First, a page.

Clients want wealth management, tax planning, philanthropy all in one
Feb 08 2013
Interview: Satya Narayan Bansal, CEO, Wealth management, India Barclays
What are the main challenges faced by the Indian wealth management industry?
The wealth management industry in India is still relatively new and largely fragmented. The availability of skilled talent is often a challenge. We have attempted to scout for talent, not only from the private banking industry, but also from corporate and investment banking.
Another important challenge is to educate the clients about the overall approach towards managing their wealth. Before the financial crisis in 2008, there was disproportionate attention to a specific investment for its attractiveness/risk without looking at the overall portfolio in a holistic manner. The market, to an extent, was dominated by distributors of financial products. Many families have now realised the need for an overall approach to portfolio risk/rewards and increasingly adopting it, but still it’s a long way to go.
Has frequent regulatory changes impacted the wealth management industry in a big way?
We are in an evolutionary phase so far as regulations around the wealth management industry is concerned. We believe such regulatory changes are going to be there given the evolution. Most of our regulations are getting aligned with the global best practices and it would help the industry in the long run. There are often practical challenges in implementing some of these changes as it takes time to settle down.
How big is the potential in India, given the rising number of HNIs and ultra-rich? Where do you see the industry in a five-year time frame?
There is a tremendous opportunity in the wealth management and private banking space in India as the market remains fragmented. The penetration levels are low and there is a large untapped market. Therefore, the large opportunity is outside the current client base. Current estimate suggests that aggregate AUM of the private banking industry is still around $20-25 billion, which is miniscule compared with the Indian market cap of more than a trillion dollar. Even if you assume 10 per cent of the market cap being in the hands of HNW/UHNW families, the industry should look for assets of at least $100 billion. This is over and above the wealth locked in promoter holdings, alternative investment asset classes such as real estate and gold. Liquidity events will further unlock value and make money available for investment.
n What are the changes required for the betterment of the industry?
There is a need for better monitoring and governance in this industry in order to ensure a level-playing field for all players. We must differentiate between retail investors and sophisticated expert investors like the developed markets.
In terms of products, how have Indian wealthy investors adapted over the past two-three years? Are they becoming very cautious and investing in just gold and real estate?
There has been a growing bias towards physical assets, especially towards real estate and precious metals. Investors have, over the past few years, stayed cautious on equities and have had a bias towards debt portfolios. Investors still get carried away with the overall returns of a particular investment or an asset class without factoring in the risk associated with it. For example, some families have a large bias towards real estate, but have not factored illiquidity it brings to the overall portfolio. Even when a large amount of portfolio is skewed towards debt, what is often ignored is the opportunity to miss in the overall growth by investing in businesses directly or though equity markets.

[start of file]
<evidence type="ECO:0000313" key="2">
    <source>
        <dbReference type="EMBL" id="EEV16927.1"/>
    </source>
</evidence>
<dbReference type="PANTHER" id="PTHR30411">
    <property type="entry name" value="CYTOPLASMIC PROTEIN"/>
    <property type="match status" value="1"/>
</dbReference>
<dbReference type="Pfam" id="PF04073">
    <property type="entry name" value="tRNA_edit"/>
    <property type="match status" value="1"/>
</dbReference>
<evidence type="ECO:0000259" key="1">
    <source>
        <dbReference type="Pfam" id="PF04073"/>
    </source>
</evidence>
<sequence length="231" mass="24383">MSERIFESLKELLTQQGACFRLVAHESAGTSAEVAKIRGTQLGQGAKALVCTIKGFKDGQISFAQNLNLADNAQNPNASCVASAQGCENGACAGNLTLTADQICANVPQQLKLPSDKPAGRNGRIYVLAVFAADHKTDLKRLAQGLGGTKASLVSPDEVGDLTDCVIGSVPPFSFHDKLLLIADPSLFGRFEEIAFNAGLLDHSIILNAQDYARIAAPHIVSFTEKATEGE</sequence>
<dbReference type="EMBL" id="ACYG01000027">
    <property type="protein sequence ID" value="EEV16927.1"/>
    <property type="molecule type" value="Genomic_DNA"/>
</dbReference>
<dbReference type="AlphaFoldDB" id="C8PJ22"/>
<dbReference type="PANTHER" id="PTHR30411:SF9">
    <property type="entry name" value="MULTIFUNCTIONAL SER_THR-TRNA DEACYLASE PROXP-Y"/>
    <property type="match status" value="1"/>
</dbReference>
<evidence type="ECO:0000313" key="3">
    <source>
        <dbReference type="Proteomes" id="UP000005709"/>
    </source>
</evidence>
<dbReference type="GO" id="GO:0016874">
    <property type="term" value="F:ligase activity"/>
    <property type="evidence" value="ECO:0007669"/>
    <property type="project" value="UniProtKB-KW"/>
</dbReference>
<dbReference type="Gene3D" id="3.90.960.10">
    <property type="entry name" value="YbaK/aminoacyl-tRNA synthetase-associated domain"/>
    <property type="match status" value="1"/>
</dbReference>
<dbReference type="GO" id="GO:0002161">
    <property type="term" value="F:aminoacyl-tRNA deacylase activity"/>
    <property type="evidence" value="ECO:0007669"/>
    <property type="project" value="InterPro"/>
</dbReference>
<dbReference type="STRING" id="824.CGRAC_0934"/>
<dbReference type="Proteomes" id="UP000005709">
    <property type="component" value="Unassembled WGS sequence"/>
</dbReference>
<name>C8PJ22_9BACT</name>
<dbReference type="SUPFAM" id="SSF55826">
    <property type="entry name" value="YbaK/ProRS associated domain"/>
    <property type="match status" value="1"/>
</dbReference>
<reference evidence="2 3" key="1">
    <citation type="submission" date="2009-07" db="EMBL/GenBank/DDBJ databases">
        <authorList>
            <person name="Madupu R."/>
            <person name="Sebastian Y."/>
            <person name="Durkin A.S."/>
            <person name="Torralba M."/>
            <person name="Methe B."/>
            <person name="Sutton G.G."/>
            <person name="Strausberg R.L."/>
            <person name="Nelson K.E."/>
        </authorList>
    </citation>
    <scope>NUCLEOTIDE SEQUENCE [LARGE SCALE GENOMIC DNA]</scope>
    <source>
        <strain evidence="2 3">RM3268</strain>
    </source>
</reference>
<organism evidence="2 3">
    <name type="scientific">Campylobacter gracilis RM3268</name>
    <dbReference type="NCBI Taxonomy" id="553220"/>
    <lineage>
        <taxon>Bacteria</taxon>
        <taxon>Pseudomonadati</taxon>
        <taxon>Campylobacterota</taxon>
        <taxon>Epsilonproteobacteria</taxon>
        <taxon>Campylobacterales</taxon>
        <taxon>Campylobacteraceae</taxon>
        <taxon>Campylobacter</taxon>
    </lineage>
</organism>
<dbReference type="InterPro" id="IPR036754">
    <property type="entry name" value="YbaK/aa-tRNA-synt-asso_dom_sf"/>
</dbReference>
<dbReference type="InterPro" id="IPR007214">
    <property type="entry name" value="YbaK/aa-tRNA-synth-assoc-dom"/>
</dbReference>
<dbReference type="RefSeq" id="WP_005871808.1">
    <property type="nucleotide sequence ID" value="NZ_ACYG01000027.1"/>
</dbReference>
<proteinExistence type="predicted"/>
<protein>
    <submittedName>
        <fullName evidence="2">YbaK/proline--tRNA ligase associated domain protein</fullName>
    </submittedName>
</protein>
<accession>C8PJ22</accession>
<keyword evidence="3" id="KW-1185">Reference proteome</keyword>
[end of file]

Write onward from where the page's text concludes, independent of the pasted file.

An important role of a wealth management professional is to advise clients on optimum asset allocation strategies and a disciplined investment approach. This is easier said than done. Often, clients learn this the hard way, when they ‘see’ the risks materialise in their biased exposure or they ‘miss the key train connections’. At Barclays, our proprietary investment philosophy helps us recognise the overall financial personality (much beyond the traditional risk rating models) based on behavioural parameters and helps us build a wealth strategy for a long journey suiting the individual risk appetite and behavioural temperament. Let’s not forget that wealth creation is a journey and not an event.
Firms, especially MNCs, can bring in other related services such as tax planning, philanthropy, besides offering sophisticated products from your global basket. Can you elaborate on this?
Given that a large number of wealthy families are from family-owned businesses, their requirements are quite diverse and complex. They often need private investment banking services, given the closer association of their wealth and the business. They would not only need help in exploring business opportunities outside India, but, at times seek global partners for their businesses. Most families are either already doing it or have a desire to contribute to society at large, but they are often struggling to ensure efficiency of impact around their philanthropy and seek help to build a right structure around it. Succession planning and family governance is one of most critical needs for many families, but often ignored. What we attempt to bring in such cases is our global experience and linkage besides the local understanding so as to offer the right fusion between global and local practices.
Do you see a consolidation in the industry going forward?
Yes, the industry is already in a phase of consolidation and there is more to come. Some of the smaller players have already exited the business and as we understand from the market sources, even some of the larger players are evaluating their business models afresh. We believe such consolidation would be healthy for the private banking market given its fragmented nature at present.